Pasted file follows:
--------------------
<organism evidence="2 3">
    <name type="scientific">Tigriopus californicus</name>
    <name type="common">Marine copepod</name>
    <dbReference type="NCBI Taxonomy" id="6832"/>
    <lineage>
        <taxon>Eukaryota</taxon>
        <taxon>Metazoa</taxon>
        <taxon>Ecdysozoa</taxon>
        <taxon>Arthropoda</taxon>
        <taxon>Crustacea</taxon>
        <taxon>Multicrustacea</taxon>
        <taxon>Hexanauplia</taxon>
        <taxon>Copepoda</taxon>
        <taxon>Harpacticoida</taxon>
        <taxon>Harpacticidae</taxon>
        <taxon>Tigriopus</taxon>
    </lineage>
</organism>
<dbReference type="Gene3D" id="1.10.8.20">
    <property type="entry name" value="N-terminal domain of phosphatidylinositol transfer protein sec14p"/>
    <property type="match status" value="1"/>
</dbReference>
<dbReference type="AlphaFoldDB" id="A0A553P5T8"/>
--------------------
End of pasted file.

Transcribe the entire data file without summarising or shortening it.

<organism evidence="2 3">
    <name type="scientific">Tigriopus californicus</name>
    <name type="common">Marine copepod</name>
    <dbReference type="NCBI Taxonomy" id="6832"/>
    <lineage>
        <taxon>Eukaryota</taxon>
        <taxon>Metazoa</taxon>
        <taxon>Ecdysozoa</taxon>
        <taxon>Arthropoda</taxon>
        <taxon>Crustacea</taxon>
        <taxon>Multicrustacea</taxon>
        <taxon>Hexanauplia</taxon>
        <taxon>Copepoda</taxon>
        <taxon>Harpacticoida</taxon>
        <taxon>Harpacticidae</taxon>
        <taxon>Tigriopus</taxon>
    </lineage>
</organism>
<dbReference type="Gene3D" id="1.10.8.20">
    <property type="entry name" value="N-terminal domain of phosphatidylinositol transfer protein sec14p"/>
    <property type="match status" value="1"/>
</dbReference>
<dbReference type="AlphaFoldDB" id="A0A553P5T8"/>